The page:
The nation’s debt profile rose from N24.95 trillion to N25.7 trillion in the last three months. One year ago, it was N22.38 trillion.

The development showed that between April and June, the country’s obligations rose by N750 billion, and increased by N3.32 trillion when compared with the debt figures as of June 30, 2018.

Government has, so far, paid more than N800 billion in servicing the multiple obligations, which cut across domestic and foreign deals in the first half of 2019.

Total domestic debts stood at N17.38 trillion, with the Federal Government having more than three-quarters of the stockpile. These include FGN Bonds, N9.69 trillion; Nigerian Treasury bills, N2.65 trillion; Promissory Notes, N708 billion; FGN Sukuk, N200 billion; Nigerian Treasury Bonds, N126 billion; Green Bond, N26 billion; and FGN Savings Bond, N10.4 billion.

On the other hand, the external debt components are made up of multilateral deals worth $12.7 billion; bilateral, $3.3 billion; and commercial, $11.2 billion. Among these external debt obligations, the World Bank Group, China and Eurobond are top creditors, with over $23 billion claims on the country.

With the deficit plans in the ongoing 2019 budget, analysts warned that the country’s debt could hit N27 trillion by the end of the year. The debt sojourn has appeared endless amid a shallow diversification and economic challenges. Besides, the proposed 2020 budget has more than an N2 trillion deficit to be financed by further borrowing.

The situation has elicited reactions from some experts. An economist, Ayodele Akinwunmi, said the lack of commensurate investments with the level of borrowing could be traced to several sustainable subsidies that dominate the government’s spending.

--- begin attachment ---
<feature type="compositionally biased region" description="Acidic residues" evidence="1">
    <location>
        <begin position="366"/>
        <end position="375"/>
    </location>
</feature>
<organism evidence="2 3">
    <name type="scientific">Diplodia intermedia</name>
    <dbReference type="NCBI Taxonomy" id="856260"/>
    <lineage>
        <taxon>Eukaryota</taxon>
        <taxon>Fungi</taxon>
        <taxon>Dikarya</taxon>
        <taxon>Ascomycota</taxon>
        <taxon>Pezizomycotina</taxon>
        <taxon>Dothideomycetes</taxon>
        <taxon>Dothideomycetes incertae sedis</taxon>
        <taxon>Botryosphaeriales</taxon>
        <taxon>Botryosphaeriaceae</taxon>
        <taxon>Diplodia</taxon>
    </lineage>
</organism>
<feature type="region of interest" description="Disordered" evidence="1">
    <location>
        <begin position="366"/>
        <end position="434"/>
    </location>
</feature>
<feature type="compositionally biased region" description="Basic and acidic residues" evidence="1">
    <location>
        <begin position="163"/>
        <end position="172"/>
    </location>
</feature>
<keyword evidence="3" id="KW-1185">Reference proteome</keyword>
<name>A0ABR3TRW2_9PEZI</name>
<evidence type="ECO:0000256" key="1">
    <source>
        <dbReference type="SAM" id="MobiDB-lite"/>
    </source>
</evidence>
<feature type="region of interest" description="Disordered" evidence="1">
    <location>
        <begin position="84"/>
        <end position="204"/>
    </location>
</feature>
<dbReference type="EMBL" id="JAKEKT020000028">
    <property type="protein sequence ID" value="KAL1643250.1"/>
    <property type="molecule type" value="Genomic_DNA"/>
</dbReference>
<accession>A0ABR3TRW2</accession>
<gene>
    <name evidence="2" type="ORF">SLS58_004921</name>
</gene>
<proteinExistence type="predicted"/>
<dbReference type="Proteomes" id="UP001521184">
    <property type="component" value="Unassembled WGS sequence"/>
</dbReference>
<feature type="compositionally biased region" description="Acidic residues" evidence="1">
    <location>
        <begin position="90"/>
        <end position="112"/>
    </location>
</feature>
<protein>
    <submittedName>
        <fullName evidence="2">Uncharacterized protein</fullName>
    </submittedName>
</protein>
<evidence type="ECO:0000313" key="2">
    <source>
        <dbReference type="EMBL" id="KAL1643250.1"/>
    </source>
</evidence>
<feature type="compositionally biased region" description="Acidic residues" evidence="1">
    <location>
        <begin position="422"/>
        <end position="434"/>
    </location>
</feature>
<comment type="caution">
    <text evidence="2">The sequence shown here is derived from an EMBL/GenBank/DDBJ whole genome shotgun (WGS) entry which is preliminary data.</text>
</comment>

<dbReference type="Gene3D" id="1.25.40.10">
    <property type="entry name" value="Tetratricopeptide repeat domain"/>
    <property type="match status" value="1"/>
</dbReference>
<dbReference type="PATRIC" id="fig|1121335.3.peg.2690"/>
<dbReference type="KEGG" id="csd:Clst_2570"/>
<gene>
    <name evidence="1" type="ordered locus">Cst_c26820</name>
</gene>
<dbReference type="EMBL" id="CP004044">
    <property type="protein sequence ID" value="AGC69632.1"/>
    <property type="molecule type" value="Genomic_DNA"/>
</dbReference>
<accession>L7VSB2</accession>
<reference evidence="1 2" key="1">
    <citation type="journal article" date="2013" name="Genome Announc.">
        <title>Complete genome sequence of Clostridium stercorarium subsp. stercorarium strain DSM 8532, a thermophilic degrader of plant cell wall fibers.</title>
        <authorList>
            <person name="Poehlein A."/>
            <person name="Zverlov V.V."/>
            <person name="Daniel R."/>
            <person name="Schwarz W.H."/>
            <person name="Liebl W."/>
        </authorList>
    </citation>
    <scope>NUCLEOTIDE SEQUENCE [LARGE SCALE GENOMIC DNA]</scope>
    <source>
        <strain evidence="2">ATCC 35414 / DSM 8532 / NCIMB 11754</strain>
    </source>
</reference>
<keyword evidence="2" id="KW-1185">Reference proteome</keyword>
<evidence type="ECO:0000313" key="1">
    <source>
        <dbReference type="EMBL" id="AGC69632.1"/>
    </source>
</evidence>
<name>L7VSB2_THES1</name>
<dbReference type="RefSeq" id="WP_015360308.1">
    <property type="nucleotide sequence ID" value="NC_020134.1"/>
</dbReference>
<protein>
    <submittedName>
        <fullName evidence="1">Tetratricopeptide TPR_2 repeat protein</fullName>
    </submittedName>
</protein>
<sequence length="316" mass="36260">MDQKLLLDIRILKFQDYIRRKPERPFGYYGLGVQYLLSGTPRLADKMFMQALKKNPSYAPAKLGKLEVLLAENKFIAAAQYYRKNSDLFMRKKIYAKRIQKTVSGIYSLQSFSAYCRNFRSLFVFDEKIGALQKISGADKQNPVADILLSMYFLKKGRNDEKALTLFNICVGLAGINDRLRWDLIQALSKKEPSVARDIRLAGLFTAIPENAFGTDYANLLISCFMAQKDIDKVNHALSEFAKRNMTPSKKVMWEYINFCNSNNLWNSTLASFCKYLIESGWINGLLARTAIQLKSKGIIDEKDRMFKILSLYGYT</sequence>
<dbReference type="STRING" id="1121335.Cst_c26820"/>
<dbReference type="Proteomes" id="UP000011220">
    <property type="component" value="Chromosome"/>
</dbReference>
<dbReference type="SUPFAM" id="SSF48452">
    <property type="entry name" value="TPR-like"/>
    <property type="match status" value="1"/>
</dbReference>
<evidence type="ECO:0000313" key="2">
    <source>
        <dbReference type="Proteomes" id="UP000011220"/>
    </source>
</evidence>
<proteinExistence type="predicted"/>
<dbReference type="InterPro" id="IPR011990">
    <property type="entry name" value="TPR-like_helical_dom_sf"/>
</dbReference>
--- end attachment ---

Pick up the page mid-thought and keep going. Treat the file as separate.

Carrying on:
“We have said it often that it is not good to borrow for consumption, but rather for investments that would ease bottlenecks in doing business, particularly infrastructure. There are a lot of subsidies from petroleum to electricity. We must change to benefit from these borrowings,” he said.

On his part, a development consultant, Jide Ojo, described the country’s rising debt profile, without commensurate infrastructural development, as heart-rending and disastrous. According to him, while sovereign indebtedness is not a bad idea, such funds should have been used on the productive sector of the economy, because it is not ideal to borrow to pay salaries and allowances.

He said that even in the proposed 2020 budget, Nigeria would be spending a humongous sum of N2.45 trillion on debt servicing alone.